Tag Archives: box hill

My first half-marathon

Setting off


Nike+ claims I ran a half-marathon back in November, and at a stonking pace too. But the subsequent months have convinced me that this must have been some sort of glitch on the app’s part – I’ve never again been able to match it.

No matter. I definitely ran one on Sunday. And in driving snow, too. The picture above is what greeted me as I left the house. It was barely snowing at the time, although the wind was vicious and the temperature somewhere around zero.

But you just have to get on with it don’t you? So I set off, and ran to Leatherhead – a little under six miles away – and back, adding a couple of off-road loops into the run to make up the required 13 miles.

Crossing the frosted railway, heading out of Dorking

Crossing the frosted railway, heading out of Dorking

The route was suggested by Mrs Reed, who very sensibly pointed out that the tarmac roadside path would be much easier to run on than the thick, slippery mud-world all the local trails had turned into. And she was right.

Even better, my new Eat More regime proved its worth: my energy levels were transformed, and I reached Leatherhead quicker and more easily than I could have expected.



As I ran, the snow grew thicker in the air, although thankfully never quite developed into the blizzard it occasionally seemed to threaten. It came and went, and hardly settled, but having it whipped across you by that mean wind was fairly off-putting.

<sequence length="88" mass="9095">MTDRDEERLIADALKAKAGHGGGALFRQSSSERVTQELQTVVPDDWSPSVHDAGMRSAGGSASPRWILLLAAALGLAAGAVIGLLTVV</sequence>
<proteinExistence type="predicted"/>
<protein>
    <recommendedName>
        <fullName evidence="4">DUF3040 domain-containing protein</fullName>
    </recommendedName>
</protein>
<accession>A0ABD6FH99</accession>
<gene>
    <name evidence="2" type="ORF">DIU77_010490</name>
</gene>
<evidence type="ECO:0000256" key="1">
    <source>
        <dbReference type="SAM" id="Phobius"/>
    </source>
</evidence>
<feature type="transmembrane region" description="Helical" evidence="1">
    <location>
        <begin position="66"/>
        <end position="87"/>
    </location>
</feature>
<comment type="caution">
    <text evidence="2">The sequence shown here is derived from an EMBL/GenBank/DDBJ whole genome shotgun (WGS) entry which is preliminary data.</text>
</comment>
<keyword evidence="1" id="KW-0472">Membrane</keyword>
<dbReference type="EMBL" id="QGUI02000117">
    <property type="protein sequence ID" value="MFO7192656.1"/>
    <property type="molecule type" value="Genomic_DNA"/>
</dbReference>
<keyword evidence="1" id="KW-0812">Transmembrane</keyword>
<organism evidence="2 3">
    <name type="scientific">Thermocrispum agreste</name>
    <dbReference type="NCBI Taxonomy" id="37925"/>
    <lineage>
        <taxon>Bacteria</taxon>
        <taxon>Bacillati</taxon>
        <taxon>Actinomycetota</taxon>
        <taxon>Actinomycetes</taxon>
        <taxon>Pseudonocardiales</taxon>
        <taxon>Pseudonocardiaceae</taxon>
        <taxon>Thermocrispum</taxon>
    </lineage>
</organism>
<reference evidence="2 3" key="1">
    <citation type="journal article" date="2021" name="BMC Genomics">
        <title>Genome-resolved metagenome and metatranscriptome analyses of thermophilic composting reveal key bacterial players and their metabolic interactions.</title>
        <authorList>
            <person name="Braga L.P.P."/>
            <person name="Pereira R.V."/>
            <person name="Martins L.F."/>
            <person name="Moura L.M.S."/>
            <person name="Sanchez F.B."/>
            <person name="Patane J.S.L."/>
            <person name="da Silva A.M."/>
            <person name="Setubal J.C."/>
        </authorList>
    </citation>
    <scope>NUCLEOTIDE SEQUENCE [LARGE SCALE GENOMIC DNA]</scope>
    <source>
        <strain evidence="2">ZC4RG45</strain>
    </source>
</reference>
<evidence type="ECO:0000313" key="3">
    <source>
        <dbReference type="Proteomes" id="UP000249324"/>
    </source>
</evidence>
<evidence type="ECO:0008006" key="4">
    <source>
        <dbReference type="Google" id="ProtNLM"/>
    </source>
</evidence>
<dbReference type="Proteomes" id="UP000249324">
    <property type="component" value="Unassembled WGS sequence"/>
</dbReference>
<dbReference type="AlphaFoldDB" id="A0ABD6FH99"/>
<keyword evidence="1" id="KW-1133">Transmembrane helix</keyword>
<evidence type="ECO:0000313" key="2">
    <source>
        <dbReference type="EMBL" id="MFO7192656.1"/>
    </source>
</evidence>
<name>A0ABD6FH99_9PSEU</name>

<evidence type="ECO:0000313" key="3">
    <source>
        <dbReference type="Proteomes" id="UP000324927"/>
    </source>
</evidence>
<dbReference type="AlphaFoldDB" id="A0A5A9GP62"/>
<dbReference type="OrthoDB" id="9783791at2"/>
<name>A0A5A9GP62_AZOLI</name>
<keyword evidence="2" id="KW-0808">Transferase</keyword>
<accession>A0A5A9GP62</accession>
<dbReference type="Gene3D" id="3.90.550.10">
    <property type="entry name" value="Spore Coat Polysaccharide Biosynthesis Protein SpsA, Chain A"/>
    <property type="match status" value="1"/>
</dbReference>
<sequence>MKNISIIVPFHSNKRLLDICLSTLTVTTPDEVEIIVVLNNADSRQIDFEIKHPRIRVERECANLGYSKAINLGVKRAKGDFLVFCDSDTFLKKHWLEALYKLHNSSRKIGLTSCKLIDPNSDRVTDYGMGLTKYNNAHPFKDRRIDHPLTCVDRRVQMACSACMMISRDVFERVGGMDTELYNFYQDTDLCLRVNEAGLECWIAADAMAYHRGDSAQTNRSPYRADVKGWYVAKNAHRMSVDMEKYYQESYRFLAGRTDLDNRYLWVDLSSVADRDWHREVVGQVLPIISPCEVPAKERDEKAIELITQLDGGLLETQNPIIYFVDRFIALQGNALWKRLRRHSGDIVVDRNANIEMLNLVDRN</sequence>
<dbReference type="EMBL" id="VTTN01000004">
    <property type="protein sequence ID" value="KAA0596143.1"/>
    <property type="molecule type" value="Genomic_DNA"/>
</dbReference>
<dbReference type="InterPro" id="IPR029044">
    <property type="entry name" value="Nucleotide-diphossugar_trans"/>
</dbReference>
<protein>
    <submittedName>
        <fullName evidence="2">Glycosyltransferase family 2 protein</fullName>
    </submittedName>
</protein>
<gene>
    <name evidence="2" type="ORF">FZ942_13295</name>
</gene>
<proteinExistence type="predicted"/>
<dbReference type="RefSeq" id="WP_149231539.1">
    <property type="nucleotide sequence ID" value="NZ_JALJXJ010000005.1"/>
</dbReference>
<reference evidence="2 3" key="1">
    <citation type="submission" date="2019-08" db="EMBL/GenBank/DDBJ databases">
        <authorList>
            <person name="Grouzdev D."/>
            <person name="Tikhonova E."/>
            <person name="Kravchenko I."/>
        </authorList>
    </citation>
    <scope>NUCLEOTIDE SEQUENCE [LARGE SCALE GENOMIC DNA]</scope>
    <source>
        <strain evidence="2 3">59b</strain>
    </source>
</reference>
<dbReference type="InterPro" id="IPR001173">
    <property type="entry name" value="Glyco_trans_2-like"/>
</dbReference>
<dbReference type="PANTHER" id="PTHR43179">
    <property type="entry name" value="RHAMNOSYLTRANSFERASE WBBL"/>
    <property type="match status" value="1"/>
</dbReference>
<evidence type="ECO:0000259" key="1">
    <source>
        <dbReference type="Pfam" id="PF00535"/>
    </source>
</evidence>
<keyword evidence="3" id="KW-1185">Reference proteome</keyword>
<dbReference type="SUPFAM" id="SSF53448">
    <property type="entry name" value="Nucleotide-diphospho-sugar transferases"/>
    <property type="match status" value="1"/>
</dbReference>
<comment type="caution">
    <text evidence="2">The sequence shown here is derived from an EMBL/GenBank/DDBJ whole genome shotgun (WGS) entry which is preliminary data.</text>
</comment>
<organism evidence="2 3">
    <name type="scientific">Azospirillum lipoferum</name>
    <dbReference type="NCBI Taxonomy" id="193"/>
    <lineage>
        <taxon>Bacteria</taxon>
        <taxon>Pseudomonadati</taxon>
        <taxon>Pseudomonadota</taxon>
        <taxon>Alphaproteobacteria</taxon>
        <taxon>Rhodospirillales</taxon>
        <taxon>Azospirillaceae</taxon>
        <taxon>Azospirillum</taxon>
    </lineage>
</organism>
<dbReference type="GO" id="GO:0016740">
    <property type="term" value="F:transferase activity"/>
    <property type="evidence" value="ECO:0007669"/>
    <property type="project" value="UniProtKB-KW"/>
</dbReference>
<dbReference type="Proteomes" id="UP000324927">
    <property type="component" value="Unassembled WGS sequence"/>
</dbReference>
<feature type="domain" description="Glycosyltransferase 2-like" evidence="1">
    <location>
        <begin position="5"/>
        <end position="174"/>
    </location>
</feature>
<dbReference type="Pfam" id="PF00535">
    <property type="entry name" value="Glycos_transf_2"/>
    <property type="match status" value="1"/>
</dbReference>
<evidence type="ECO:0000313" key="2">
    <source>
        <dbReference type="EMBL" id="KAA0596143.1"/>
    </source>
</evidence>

The good thing about running six miles away from home, of course, is that you have no choice but to run the six miles back again (with, as I say, some little extras to make the 13).

At Leatherhead, I made up some distance by detouring up a muddy track through the farmland, crossing an extremely high and energetic river Mole:

And meeting some hungry cows:

Then I doubled back and ran the roadside path again, taking a final little detour at the foot of Box Hill to make sure I hit 13 before I got home. Which I did. Thank heavens.

Yes, I was knackered, and yes, doing that distance twice in one day is a fairly daunting prospect. But with my newly improved knees, and considerably more protein and carbs fizzing round my system, I’m feeling a lot more confident.

I tested the legs on Tuesday morning with a quick morning run around Norbury Park, a local woodland. It was less than four miles, but involves a steep little climb (frozen mud: like running over shattered concrete), and that left me pretty exhausted.

But I remembered the wisdom of my trainer, who always says to keep going, just at a gentle jog, rather than stop. So I forced the legs on, and they gradually submitted and got on with it. You do learn, doing this stuff, how much more your body is capable of than you thought.

Next weekend: eighteen miles.


Box Hill: 8.1 miles

Running in Betchworth

Limbering up in Betchworth

Once a week I visit my personal trainer, the brilliant Karen Marshall. She’s done wonders for me – if you’re in my area and want to get fit, talk to Karen. She’s also very excited about me running the Marathon. So she’s been taking me, and some others, out for testing Saturday morning runs.

It’s great, because you inevitably push yourself (and get pushed) much harder when there’s someone else there who knows what they’re doing.

Which is why, on this dank, foggy January morning, I agreed to run up Box Hill.

We started on the edge of Dorking, limbering up by running a couple of miles over to, and across, Betchworth Golf Course, and then around Brockham. Then we cut back across the A25, and over the hard brown fields towards Box Hill itself.

Fields to Box Hill

Heading for the hill